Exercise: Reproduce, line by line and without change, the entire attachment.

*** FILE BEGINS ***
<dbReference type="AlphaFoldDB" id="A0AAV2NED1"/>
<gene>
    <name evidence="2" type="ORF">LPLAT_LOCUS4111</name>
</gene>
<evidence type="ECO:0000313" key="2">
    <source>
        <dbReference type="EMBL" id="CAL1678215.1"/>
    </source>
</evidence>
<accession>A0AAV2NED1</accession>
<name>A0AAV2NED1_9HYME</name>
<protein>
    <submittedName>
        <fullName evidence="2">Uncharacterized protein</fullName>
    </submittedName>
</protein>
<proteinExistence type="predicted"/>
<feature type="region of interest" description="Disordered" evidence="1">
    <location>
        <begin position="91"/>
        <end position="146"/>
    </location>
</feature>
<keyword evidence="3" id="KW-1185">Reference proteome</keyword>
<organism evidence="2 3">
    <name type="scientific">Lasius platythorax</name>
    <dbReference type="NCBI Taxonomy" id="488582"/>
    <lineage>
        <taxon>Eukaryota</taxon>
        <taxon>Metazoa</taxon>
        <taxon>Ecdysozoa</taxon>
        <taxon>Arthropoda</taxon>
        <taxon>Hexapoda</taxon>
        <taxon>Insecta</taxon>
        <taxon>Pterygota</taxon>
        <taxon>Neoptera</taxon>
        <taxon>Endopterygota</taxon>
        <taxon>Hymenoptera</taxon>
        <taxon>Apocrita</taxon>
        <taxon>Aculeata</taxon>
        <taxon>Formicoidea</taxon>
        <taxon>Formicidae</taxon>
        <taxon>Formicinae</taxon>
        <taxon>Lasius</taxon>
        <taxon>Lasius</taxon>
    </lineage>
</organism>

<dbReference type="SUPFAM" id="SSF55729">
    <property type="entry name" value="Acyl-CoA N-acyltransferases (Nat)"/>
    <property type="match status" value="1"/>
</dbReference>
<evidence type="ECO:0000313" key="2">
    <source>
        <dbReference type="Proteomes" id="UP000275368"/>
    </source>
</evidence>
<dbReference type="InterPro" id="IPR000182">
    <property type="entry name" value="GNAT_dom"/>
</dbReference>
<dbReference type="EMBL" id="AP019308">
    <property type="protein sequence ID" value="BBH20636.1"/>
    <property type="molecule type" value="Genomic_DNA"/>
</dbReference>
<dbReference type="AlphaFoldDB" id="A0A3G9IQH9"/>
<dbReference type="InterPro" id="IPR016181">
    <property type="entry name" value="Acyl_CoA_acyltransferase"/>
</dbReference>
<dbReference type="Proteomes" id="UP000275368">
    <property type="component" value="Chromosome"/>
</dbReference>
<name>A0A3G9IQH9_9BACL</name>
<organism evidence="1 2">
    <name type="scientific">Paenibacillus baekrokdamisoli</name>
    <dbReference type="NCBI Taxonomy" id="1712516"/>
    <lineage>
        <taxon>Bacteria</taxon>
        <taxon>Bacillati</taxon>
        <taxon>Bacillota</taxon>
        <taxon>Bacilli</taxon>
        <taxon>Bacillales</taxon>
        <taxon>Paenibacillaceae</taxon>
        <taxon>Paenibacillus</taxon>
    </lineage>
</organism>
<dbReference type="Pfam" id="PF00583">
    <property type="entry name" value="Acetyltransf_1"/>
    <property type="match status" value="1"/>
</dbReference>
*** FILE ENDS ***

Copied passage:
<dbReference type="AlphaFoldDB" id="A0AAV2NED1"/>
<gene>
    <name evidence="2" type="ORF">LPLAT_LOCUS4111</name>
</gene>
<evidence type="ECO:0000313" key="2">
    <source>
        <dbReference type="EMBL" id="CAL1678215.1"/>
    </source>
</evidence>
<accession>A0AAV2NED1</accession>
<name>A0AAV2NED1_9HYME</name>
<protein>
    <submittedName>
        <fullName evidence="2">Uncharacterized protein</fullName>
    </submittedName>
</protein>
<proteinExistence type="predicted"/>
<feature type="region of interest" description="Disordered" evidence="1">
    <location>
        <begin position="91"/>
        <end position="146"/>
    </location>
</feature>
<keyword evidence="3" id="KW-1185">Reference proteome</keyword>
<organism evidence="2 3">
    <name type="scientific">Lasius platythorax</name>
    <dbReference type="NCBI Taxonomy" id="488582"/>
    <lineage>
        <taxon>Eukaryota</taxon>
        <taxon>Metazoa</taxon>
        <taxon>Ecdysozoa</taxon>
        <taxon>Arthropoda</taxon>
        <taxon>Hexapoda</taxon>
        <taxon>Insecta</taxon>
        <taxon>Pterygota</taxon>
        <taxon>Neoptera</taxon>
        <taxon>Endopterygota</taxon>
        <taxon>Hymenoptera</taxon>
        <taxon>Apocrita</taxon>
        <taxon>Aculeata</taxon>
        <taxon>Formicoidea</taxon>
        <taxon>Formicidae</taxon>
        <taxon>Formicinae</taxon>
        <taxon>Lasius</taxon>
        <taxon>Lasius</taxon>
    </lineage>
</organism>

<dbReference type="SUPFAM" id="SSF55729">
    <property type="entry name" value="Acyl-CoA N-acyltransferases (Nat)"/>
    <property type="match status" value="1"/>
</dbReference>
<evidence type="ECO:0000313" key="2">
    <source>
        <dbReference type="Proteomes" id="UP000275368"/>
    </source>
</evidence>
<dbReference type="InterPro" id="IPR000182">
    <property type="entry name" value="GNAT_dom"/>
</dbReference>
<dbReference type="EMBL" id="AP019308">
    <property type="protein sequence ID" value="BBH20636.1"/>
    <property type="molecule type" value="Genomic_DNA"/>
</dbReference>
<dbReference type="AlphaFoldDB" id="A0A3G9IQH9"/>
<dbReference type="InterPro" id="IPR016181">
    <property type="entry name" value="Acyl_CoA_acyltransferase"/>
</dbReference>
<dbReference type="Proteomes" id="UP000275368">
    <property type="component" value="Chromosome"/>
</dbReference>
<name>A0A3G9IQH9_9BACL</name>
<organism evidence="1 2">
    <name type="scientific">Paenibacillus baekrokdamisoli</name>
    <dbReference type="NCBI Taxonomy" id="1712516"/>
    <lineage>
        <taxon>Bacteria</taxon>
        <taxon>Bacillati</taxon>
        <taxon>Bacillota</taxon>
        <taxon>Bacilli</taxon>
        <taxon>Bacillales</taxon>
        <taxon>Paenibacillaceae</taxon>
        <taxon>Paenibacillus</taxon>
    </lineage>
</organism>
<dbReference type="Pfam" id="PF00583">
    <property type="entry name" value="Acetyltransf_1"/>
    <property type="match status" value="1"/>
</dbReference>